Patent Appeal No. 9139.

482 F.2d 1385 (1973)

Application of Harold W. DOYLE.

United States Court of Customs and Patent Appeals.

August 30, 1973.

Attorney(s) appearing for the Case

Henry M. Bissell (Bissell & Dalgarn), Los Angeles, Cal., Donald D. Jeffery, Cleveland, Ohio, for appellant.

S. Wm. Cochran, Washington, D.C., for the Commissioner of Patents. Jere W. Sears, Washington, D.C., of counsel.

Before MARKEY, Chief Judge, and RICH, BALDWIN, LANE, Judges, and ALMOND, Senior Judge.

MARKEY, Chief Judge.

This appeal is from the decision of the Board of Appeals affirming the rejection of claims 1-8, 11-30, 32, 33 and 34, all the remaining claims, of appellant's application serial No. 18,727, filed March 11, 1970, for reissue of patent No. 3,391,392, issued July 2, 1968 on an application filed October 18, 1965, for "Method and Apparatus for Pattern Data Processing." We affirm.

The Invention

The invention relates to grading garment patterns and more particularly to a system that "automatically produces data for patterns of all the desired sizes from a single reference pattern." According to the application:

A reference garment pattern is digitized and with grading control data and digital data processing methods is converted into data indicative of additional size patterns. Digital computer means are provided for selectively changing the boundaries of the reference pattern according to predetermined grade instructions from grading control data to produce positional data indicative of the additional size patterns.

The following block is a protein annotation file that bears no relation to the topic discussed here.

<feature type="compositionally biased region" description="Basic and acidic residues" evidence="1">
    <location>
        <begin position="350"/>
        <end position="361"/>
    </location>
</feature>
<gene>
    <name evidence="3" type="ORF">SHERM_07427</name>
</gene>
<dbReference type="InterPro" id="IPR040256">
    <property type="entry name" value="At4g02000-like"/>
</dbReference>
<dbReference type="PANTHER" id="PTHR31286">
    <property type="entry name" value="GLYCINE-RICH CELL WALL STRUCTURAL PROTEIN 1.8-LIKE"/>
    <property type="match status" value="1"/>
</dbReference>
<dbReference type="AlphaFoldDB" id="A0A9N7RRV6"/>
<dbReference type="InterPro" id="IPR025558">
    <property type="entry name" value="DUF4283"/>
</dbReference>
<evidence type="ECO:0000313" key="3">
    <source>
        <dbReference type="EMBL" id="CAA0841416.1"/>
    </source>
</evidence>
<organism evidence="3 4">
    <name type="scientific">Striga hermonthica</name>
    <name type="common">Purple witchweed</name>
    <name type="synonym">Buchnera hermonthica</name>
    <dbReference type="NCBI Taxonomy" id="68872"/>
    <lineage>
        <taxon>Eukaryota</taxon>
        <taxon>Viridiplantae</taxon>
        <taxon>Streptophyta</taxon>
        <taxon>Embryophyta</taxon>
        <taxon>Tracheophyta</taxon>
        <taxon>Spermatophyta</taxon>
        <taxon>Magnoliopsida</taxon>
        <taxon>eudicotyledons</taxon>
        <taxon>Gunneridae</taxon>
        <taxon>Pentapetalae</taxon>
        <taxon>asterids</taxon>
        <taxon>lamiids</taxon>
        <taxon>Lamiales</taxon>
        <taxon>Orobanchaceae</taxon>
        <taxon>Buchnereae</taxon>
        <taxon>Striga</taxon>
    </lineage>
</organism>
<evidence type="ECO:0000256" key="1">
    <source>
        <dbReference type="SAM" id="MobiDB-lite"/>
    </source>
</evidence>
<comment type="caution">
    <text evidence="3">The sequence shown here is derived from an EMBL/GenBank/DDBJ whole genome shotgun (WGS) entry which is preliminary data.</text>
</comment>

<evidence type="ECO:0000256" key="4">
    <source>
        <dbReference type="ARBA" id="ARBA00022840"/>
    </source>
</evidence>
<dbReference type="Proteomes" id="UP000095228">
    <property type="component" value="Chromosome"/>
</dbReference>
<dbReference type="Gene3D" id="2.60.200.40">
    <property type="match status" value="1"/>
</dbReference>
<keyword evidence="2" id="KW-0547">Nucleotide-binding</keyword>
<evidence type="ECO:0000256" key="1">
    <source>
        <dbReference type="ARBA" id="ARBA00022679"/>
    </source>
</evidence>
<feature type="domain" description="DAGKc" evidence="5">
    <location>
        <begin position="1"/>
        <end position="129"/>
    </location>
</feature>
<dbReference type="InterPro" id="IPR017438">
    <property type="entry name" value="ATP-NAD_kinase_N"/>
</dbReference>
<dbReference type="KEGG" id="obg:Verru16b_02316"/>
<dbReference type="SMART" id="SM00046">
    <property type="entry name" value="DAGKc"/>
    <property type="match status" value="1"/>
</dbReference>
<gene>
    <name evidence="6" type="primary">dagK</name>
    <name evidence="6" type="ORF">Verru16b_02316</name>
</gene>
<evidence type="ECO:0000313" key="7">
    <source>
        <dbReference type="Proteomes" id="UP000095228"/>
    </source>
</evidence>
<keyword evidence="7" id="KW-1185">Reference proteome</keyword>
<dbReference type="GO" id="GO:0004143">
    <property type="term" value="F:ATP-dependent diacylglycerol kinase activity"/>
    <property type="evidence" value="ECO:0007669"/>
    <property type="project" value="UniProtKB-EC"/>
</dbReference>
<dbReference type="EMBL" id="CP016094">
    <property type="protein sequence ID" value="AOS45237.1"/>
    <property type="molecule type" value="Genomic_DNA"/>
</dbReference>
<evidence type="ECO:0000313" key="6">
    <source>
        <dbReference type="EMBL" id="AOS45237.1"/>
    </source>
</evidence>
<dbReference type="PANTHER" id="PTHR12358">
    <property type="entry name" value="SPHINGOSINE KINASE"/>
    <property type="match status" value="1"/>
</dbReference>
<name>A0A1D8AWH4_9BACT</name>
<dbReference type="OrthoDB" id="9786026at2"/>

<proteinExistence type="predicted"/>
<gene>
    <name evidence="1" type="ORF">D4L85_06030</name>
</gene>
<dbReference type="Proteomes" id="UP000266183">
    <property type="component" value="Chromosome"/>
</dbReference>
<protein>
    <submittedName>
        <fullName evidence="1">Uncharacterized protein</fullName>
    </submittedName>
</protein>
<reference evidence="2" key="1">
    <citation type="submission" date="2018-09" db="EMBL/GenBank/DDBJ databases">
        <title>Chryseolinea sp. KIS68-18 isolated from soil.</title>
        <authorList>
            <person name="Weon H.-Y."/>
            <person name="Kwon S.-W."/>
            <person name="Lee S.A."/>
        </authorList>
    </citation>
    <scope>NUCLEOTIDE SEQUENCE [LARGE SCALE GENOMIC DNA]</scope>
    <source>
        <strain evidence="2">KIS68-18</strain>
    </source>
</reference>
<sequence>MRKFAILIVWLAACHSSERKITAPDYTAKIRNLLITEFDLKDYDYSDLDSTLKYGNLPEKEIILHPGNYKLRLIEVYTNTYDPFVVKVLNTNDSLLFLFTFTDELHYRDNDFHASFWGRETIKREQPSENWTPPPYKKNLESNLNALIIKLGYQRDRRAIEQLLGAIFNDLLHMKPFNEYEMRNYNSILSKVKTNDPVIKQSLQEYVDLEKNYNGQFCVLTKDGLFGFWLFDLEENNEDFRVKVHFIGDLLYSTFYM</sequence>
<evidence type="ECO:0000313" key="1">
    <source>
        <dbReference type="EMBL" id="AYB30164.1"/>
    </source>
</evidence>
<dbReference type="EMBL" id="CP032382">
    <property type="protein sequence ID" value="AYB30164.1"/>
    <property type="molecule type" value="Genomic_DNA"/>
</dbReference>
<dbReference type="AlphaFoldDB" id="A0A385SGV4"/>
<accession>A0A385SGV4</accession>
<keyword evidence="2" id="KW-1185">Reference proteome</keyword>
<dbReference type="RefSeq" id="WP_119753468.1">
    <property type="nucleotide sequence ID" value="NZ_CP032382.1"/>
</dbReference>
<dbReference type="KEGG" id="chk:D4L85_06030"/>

Figs. 1 and 2, reproduced below, illustrate, respectively, a reference pattern to be graded to provide corresponding patterns for additional sizes and "a schematic block diagram illustrating a principal aspect of the automatic grading method of the invention":

The pattern 11 may be a part of a dress pattern of a reference size such as 12 from which corresponding parts for a selected range of sizes such as 6, 8, 10, 14, 16 and 18 may be produced. The pattern 11 has various control points, such as point 12, which may be marked by notches and located at corners and other key positions of the pattern 11. The points are utilized in the invention as points from which dimensional changes predetermined by the designer are applied to locate corresponding offset points on the patterns of the additional sizes.

As to Fig. 2, the application states: